Although it was a waste of money, there were no really worthwhile works. At £25,200 the Picasso was the most expensive, but it still looked like something the untrained eye would overlook at a local party bric-a-brac stall. Some hearts were in the right place and there is a fascinating program to be made about the rights, wrongs and contradictions of cancel culture. It was not this.

Rakie Ayola and Jordan Wilks in The Covenant.
Rakie Ayola and Jordan Wilks in The Covenant. Photography: Simon Ridgway/BBC/Little Door Productions

In the first series of BBC One The pact, Rakie Ayola portrayed a detective investigating the murder of a brewery chef. In this second six-part series, also written by creator Pete McTighe, she plays social worker Christine, whose adult children feel threatened by the arrival of a troubled young man (Jordan Wilks) claiming to be her son. .

Again located in Wales, this new Pact retains the central premise of the first series – a deadly mistake exacerbated by ruinous decisions – and steeps it in modern gothic melodrama. While some characters are likeable (Aaron Anthony’s vulnerable younger son; Mali’s compassionate daughter Ann Rees), others (like Lloyd Everitt’s older brother) are conflicted and unstable. Even Christine hesitates between calm and nurturing and matriarchal and domineering.

For me, this new series, while well-acted, isn’t as engrossing – as divinely tense – as the first. Pact. But you could do worse than hang on to the big twist – it sneakily comes out of nowhere.

Peter Capaldi as Gideon in The Devil's Hour.
‘Wasn’t Malcolm Tucker Deranged Enough?’: Peter Capaldi as Gideon in The Devil’s Hour. Photography: Amazon Prime Video / Hartwood Films undefined

Should Peter Capaldi (another former Doctor) venture into Hannibal Lecter territory – wasn’t Malcolm Tucker deranged enough? In Devil’s hour, a six-parter created and written by Tom Moran, produced by Steven Moffat, Capaldi plays an incarcerated and murderous psychopath, Gideon, somehow attached to a new serial killer case. Lucy (Jessica Raine) is his Clarice, a social worker prone to prophetic visions and waking up every night at 3:33 a.m. during the so-called Devil’s Hour.

Lucy also has a strange, blank-eyed son straight out of The sixth sense. In effect, Devil’s hour is overloaded with horror motifs, like a Buckaroo cooler about to spurt out: from Gideon (abrasively lit, vibrating with wickedness) to the spectral tinkling music in the credits, which sounds like The Exorcistthe theme played on a xylophone broken by Halloweenis Michael Myers.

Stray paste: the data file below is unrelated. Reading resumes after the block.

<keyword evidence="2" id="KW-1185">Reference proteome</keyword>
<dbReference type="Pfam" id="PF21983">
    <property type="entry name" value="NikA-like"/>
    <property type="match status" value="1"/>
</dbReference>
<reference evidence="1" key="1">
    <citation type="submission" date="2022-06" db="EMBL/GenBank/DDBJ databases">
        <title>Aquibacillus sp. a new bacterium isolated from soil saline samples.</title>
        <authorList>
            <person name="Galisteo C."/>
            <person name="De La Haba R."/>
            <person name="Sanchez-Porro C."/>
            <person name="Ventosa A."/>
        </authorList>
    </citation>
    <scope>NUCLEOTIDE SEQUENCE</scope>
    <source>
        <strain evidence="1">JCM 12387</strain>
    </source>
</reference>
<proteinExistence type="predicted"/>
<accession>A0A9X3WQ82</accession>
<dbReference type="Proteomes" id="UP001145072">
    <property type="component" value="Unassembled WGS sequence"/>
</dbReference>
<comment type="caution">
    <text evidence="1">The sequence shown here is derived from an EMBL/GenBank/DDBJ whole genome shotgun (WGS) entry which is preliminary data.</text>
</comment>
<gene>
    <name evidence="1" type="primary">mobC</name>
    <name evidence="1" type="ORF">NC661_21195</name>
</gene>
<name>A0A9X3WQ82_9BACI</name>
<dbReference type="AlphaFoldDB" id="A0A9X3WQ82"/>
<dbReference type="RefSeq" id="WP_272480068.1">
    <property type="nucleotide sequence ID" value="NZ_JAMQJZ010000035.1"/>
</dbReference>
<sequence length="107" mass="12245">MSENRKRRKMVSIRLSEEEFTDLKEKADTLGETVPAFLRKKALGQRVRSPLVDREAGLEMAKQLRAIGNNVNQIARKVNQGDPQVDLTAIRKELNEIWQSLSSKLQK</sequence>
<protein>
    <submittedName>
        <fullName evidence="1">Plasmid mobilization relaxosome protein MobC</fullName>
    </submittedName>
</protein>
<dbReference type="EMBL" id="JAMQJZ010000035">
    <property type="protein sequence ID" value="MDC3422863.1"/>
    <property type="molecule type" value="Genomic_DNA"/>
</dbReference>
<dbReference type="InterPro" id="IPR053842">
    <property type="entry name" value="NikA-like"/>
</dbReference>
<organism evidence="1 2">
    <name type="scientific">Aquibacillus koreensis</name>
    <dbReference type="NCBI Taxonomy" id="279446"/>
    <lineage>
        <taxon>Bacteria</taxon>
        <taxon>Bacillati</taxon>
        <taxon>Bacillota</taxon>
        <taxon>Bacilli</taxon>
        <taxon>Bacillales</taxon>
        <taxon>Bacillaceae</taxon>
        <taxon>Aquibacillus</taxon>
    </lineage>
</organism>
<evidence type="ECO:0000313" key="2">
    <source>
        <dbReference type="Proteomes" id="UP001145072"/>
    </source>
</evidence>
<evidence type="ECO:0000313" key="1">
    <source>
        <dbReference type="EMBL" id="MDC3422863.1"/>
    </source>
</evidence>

The two episodes I sampled involve a murder investigation (with detectives played by Nikesh Patel and Alex Ferns), Lucy’s visions of a child in peril (point to a blood-splattered comforter), and her encounters with Gideon. . “What is the worst thing you have ever experienced? he intones, once again lit as if holding a torch under his chin around a school trip campfire. Devil’s hour is a hot contender for the worst title of 2022, as well as overworked, derivative, and likely to get even more ridiculous. I rather take advantage of it.

Star rating (out of five):
octor Who: The power of the doctor ★★★
Jimmy Carr destroys art ★★
The pact ★★★
Devil’s hour ★★★

What else am I watching

Interviews with Louis Théroux… Storm

Louis Théroux and Stormzy
Louis Theroux with Stormzy. Photography: Freddie Claire/BBC/Mindhouse

Covering the Bible, the Cambridge Stormzy Scholarship set up for disadvantaged black students, and Christmas, it kicks off a new series of Theroux interviews.

Accommodation of the dragon
Atlantic Sky

The final episode of dark, shining game of thrones the prequel ends on a (devastating) high. It’s so much better than the parody of Amazon Prime Video Rings power – Jeff Bezos must be pissed.

The wedding
BBC iPlayer/BBC Scotland

Lola Aluko as a bartender in The Wedding.
Lola Aluko as a bartender in The Wedding. Photography: Create Anything/BBC Scotland

From filmmaker Stewart Kyasimire (Black and Scottish), comes this series of dramatic shorts about a Scottish-African wedding from the perspective of six guests, including a gambler uncle and a bartender. It debuted on iPlayer, then aired on BBC Scotland.